'Project Resistance was revealed last week as a team-based spinoff of the Resident Evil series. Four players, each with unique abilities, must work together to survive and escape the clutches of the Mastermind, who for whatever reason is out to kill them with traps, zombies, and Mr. Sex—or, as he's officially known, the Tyrant.
Fans of the series weren't universally thrilled with the concept. Some, such as in this Reddit thread, are unhappy that it's not a full-on Resident Evil game, while others may simply be mindful of what happened with the previous multiplayer Resident Evil game, Umbrella Corps. But Capcom producer Matt Walker defended the game on Twitter, said that Capcom needs to do more than simply recycle existing ideas if it wants to remain relevant.
"Been seeing a lot of people who are not pleased with the idea that we're making Project Resistance. It's totally valid that people want more of that quality core experience offered in RE2 and RE7. My take: we as a company need to continue to branch out and try to offer up new gameplay in addition to refining the experiences people expect from us. If we just continue to offer up the same thing over and over again, people will gradually lose interest with what we're making. Project Resistance offers up a really interesting way to do that," he tweeted.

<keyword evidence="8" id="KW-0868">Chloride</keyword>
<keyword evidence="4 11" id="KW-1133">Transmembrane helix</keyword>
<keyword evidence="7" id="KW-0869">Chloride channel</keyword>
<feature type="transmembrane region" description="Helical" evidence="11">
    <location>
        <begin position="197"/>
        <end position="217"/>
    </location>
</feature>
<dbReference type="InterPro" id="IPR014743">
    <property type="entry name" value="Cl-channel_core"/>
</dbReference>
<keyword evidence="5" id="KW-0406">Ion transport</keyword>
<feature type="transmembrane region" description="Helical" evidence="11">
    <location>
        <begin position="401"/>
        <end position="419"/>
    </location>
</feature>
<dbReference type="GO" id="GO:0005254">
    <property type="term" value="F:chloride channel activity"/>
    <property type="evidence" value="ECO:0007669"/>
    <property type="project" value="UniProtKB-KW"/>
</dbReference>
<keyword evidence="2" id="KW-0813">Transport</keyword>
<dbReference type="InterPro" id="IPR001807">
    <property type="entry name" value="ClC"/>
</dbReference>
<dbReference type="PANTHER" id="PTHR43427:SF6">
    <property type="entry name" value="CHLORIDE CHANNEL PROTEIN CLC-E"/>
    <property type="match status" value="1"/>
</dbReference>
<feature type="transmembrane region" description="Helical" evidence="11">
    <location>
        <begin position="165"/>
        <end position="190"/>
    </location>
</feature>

"The most important part? That it's a great survival horror experience, if non-traditional. I think we confuse things when we make things related to IP that don't actually stay true to the core spirit of the IP, but this project happily doesn't fall into that trap."
Walker said the closed beta will enable players to see that despite being multiplayer, Project Resistance is really "survival horror at its core." He also emphasized that Capcom is looking for feedback from players in order to improve the game, and that based on that, "it could grow from a project to a fantastic game," and that people who have played the game so far have been "positive" about it. That in itself doesn't mean much in this pre-beta state, though: We were positive on Umbrella Corps in early 2016, but the final release ended up being one of the worst Resident Evil games we've played.